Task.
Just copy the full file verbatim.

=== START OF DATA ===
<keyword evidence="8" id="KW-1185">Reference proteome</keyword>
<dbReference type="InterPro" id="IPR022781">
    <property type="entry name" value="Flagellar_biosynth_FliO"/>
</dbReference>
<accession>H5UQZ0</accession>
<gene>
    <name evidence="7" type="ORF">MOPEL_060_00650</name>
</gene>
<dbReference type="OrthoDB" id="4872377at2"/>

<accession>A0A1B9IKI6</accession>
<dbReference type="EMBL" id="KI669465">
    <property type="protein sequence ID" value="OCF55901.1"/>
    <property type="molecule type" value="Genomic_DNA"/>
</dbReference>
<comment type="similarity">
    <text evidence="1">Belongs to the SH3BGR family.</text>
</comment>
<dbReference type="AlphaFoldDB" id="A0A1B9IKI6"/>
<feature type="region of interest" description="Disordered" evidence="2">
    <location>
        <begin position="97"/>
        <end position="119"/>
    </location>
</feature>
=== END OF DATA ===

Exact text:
<keyword evidence="8" id="KW-1185">Reference proteome</keyword>
<dbReference type="InterPro" id="IPR022781">
    <property type="entry name" value="Flagellar_biosynth_FliO"/>
</dbReference>
<accession>H5UQZ0</accession>
<gene>
    <name evidence="7" type="ORF">MOPEL_060_00650</name>
</gene>
<dbReference type="OrthoDB" id="4872377at2"/>

<accession>A0A1B9IKI6</accession>
<dbReference type="EMBL" id="KI669465">
    <property type="protein sequence ID" value="OCF55901.1"/>
    <property type="molecule type" value="Genomic_DNA"/>
</dbReference>
<comment type="similarity">
    <text evidence="1">Belongs to the SH3BGR family.</text>
</comment>
<dbReference type="AlphaFoldDB" id="A0A1B9IKI6"/>
<feature type="region of interest" description="Disordered" evidence="2">
    <location>
        <begin position="97"/>
        <end position="119"/>
    </location>
</feature>